Mary-Louise Parker, actress, author of Dear Mr. You
“If you’ve ever dreamed of being famous someday, you need to read this book. If you’ve ever called a celebrity, a ‘has-been’ or a ‘flash in the pan’ on social media, then you really need to read this book. Justine Bateman has crafted the most compelling and comprehensive treatise on the nature of fame that you’re ever likely to read. Through a fearless act of self-examination, which she conducts with the scientific detachment of an anthropologist, Bateman illuminates both the short- and long-term effects of attempting to navigate the labyrinth of celebrity.”
Ernest Cline, author of Ready Player One
“Justine Bateman was famous before selfies replaced autographs, and bags of fan mail gave way to Twitter shitstorms. And here’s the good news, she took notes along the way. Justine steps through the looking glass of her own celebrity, shatters it, and pieces together, beyond the shards and splinters, a reflection of her true self. The transformation is breathtaking. Revelatory and raucous, fascinating and frightening, FAME is a hell of a ride.”
Michael J. Fox, actor and author of Lucky Man, Always Looking Up, and A Funny Thing Happened on the Way to the Future
“Justine Bateman’s new book FAME grabs you by the lapels. A raw, raging blast of honesty aimed squarely at what “being famous” is, does, and means. The absurd gravity of it, and the myriad public, personal, and private distortions it precipitates. This book is a bracing read.”
Jon Cryer, actor and author of So That Happened
“Bateman mixes personal stories of the hazards of experiencing fame at an early age with a sociologist’s eye for what makes Americans so fascinated with celebrity, and delivers it all in a rat-a-tat style that makes you feel like you are right there with her on the red carpet.”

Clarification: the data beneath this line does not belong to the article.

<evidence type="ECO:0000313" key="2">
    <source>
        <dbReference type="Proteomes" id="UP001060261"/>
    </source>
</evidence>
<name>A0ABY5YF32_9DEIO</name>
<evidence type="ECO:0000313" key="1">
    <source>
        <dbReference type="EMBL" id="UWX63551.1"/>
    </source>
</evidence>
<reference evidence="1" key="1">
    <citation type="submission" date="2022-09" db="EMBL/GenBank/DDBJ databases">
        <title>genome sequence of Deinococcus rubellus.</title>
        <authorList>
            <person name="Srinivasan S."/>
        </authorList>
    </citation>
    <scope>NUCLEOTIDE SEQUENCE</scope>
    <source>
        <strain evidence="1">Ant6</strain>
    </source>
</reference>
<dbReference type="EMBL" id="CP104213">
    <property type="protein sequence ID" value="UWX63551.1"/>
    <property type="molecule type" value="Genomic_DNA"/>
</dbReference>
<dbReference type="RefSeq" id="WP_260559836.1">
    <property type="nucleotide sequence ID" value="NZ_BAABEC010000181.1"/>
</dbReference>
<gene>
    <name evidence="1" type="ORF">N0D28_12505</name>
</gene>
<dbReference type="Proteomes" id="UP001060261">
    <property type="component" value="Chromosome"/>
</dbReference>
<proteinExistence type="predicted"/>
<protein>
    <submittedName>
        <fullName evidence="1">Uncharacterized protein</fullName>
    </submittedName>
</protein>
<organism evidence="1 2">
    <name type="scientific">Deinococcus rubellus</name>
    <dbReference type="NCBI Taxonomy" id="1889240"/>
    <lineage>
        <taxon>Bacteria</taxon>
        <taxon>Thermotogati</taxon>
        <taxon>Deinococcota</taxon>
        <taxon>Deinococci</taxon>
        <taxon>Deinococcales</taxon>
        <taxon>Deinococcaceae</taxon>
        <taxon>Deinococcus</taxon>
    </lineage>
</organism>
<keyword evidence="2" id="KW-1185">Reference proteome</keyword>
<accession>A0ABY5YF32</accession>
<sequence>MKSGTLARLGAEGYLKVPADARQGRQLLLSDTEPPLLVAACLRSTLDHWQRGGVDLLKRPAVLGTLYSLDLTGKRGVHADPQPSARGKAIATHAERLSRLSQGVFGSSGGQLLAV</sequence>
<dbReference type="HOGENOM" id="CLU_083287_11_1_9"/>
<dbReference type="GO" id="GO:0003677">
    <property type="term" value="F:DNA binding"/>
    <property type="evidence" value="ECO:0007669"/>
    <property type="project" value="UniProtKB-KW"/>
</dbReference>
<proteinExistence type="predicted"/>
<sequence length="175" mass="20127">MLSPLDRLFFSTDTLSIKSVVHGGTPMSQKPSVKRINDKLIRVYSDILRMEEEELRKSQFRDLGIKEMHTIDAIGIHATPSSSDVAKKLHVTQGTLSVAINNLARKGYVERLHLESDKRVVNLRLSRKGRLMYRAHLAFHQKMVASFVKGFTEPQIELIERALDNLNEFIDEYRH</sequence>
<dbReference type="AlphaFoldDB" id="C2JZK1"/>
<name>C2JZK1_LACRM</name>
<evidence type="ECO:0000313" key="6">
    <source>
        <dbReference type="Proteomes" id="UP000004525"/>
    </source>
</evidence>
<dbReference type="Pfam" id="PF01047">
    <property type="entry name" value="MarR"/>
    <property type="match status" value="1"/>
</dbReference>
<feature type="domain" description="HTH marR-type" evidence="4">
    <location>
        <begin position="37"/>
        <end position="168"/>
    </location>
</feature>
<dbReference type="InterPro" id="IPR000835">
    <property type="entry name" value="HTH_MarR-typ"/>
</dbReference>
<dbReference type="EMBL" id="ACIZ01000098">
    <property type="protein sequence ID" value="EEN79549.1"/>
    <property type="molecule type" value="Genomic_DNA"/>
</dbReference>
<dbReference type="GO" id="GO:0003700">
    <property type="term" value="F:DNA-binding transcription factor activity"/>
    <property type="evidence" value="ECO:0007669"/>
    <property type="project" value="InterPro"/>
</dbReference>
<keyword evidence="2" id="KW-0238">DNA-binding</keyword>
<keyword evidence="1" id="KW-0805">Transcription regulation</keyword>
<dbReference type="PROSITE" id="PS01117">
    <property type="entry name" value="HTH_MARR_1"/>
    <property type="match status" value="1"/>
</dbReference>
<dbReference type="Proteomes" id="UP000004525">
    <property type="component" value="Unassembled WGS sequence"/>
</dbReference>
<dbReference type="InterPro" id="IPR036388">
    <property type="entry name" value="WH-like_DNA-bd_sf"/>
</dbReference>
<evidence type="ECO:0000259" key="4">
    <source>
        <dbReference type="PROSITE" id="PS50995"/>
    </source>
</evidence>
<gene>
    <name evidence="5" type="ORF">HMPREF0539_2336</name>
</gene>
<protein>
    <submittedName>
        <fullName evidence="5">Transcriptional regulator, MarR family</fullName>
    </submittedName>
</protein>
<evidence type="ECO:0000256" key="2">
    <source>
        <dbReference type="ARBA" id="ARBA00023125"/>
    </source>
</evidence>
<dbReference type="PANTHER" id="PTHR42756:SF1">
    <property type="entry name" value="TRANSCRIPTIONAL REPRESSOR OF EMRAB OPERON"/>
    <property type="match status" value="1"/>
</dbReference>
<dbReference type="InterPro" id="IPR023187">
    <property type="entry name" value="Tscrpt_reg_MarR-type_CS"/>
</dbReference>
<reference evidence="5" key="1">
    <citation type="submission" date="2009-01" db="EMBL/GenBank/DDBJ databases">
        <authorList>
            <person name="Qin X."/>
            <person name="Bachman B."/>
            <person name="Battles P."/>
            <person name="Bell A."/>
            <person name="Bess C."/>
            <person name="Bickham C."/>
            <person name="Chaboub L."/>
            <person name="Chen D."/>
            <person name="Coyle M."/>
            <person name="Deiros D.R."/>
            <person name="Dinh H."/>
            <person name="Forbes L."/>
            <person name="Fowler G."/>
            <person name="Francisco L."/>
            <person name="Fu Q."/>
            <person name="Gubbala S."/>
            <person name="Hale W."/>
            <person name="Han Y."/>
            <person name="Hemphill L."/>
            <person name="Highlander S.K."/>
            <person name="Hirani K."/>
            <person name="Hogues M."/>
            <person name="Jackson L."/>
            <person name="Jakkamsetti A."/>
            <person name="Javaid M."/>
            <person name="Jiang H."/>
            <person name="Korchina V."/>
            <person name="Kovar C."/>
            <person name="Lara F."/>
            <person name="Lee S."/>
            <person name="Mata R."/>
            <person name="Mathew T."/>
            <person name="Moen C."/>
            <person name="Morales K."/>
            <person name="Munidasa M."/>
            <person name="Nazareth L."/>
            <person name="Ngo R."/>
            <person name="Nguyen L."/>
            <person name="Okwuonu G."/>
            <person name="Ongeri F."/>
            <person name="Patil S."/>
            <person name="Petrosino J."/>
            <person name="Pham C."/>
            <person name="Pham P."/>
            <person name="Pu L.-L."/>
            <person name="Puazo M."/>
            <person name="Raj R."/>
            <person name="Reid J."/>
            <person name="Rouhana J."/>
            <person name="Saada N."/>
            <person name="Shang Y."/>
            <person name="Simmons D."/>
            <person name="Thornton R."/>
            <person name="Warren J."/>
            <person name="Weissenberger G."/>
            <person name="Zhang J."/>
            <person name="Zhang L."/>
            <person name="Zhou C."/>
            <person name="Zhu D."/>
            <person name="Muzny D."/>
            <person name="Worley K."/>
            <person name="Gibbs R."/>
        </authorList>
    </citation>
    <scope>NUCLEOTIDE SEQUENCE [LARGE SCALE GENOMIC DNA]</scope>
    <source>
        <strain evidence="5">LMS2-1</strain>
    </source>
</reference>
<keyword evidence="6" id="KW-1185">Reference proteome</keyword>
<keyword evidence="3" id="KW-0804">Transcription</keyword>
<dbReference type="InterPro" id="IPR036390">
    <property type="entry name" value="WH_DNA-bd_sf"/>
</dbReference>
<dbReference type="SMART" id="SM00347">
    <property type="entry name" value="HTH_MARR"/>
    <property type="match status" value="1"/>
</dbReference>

Rachel Dratch, author of Girl Walks into a Bar
“FAME is a socio-pop-culture front-line must-read, told by one of the funniest, most powerful and elevated women I have ever met in my life.”
Kelly Cutrone, Fashion Publicist, New York Times best-selling author of If You Have to Cry, Go Outside
ABOUT THE AUTHOR:
Born in Rye, New York, writer/director/producer Justine Bateman has an impressive résumé that includes Family Ties, Satisfaction, Arrested Development, and many more. She has been nominated for a Golden Globe and two Emmy awards. An advocate for net neutrality, Justine holds a degree from UCLA in computer science and digital media management. Her film producing credits include Easy to Assemble with Illeana Douglas and Jared Drake’s Z. Bateman wrote her directorial film short debut, Five Minutes, which premiered at the 2017 Toronto Film Festival, and her follow-up film short is the drama Push. Bateman is currently in preproduction for her directorial feature film debut of her own script, Violet. Her writing has been published by Dame, Salon, and McSweeney’s. Fame is her first book.
|Brilliance Audio / English||https://www.brillianceaudio.com/|